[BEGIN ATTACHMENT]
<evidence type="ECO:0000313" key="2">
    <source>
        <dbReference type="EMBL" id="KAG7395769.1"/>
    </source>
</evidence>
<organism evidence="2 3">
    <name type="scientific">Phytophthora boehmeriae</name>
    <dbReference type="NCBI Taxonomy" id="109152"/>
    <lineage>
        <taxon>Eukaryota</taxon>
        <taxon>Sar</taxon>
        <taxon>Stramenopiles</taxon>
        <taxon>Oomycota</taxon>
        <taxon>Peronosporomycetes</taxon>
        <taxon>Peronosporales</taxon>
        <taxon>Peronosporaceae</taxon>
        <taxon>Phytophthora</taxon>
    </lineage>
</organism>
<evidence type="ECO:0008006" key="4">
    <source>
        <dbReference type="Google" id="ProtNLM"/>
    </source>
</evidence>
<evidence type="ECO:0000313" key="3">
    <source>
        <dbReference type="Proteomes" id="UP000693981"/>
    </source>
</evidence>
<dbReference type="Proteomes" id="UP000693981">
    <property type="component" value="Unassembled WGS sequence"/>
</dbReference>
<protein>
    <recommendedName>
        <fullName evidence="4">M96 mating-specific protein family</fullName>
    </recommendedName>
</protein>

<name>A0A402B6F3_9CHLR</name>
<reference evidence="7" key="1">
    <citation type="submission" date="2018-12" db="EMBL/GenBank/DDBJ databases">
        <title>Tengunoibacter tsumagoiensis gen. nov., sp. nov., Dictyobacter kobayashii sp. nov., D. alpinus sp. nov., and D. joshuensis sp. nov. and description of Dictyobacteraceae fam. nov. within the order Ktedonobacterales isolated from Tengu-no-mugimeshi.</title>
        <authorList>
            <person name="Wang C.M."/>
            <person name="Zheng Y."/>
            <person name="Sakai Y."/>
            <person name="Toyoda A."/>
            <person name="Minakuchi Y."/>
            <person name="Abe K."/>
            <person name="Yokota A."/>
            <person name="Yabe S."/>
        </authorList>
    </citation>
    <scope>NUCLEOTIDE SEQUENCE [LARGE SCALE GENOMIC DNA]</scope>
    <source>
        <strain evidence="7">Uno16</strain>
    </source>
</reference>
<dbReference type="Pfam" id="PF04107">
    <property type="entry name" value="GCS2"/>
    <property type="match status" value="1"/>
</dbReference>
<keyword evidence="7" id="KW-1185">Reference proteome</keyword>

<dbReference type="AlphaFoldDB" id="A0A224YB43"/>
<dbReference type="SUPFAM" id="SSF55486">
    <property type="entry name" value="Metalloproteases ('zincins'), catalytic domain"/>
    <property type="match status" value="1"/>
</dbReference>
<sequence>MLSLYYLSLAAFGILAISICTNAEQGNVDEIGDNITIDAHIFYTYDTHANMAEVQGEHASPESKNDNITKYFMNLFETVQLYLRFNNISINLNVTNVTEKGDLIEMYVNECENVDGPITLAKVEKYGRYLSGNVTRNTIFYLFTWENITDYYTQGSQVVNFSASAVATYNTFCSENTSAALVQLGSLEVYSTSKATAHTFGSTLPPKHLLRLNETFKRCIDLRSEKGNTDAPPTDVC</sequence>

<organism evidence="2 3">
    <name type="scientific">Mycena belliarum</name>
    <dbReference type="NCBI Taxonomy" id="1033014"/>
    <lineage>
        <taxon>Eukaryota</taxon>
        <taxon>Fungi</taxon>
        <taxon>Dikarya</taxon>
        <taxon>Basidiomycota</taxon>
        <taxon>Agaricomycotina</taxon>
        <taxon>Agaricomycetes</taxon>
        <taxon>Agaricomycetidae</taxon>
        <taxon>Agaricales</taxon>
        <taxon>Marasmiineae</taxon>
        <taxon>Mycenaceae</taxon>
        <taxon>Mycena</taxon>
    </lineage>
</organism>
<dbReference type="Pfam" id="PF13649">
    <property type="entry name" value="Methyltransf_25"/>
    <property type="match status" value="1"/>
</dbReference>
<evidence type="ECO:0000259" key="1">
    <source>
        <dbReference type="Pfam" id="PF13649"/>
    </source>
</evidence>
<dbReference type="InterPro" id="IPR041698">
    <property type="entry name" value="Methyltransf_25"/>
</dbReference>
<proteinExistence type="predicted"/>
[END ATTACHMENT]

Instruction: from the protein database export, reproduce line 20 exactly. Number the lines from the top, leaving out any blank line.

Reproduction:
<evidence type="ECO:0008006" key="4">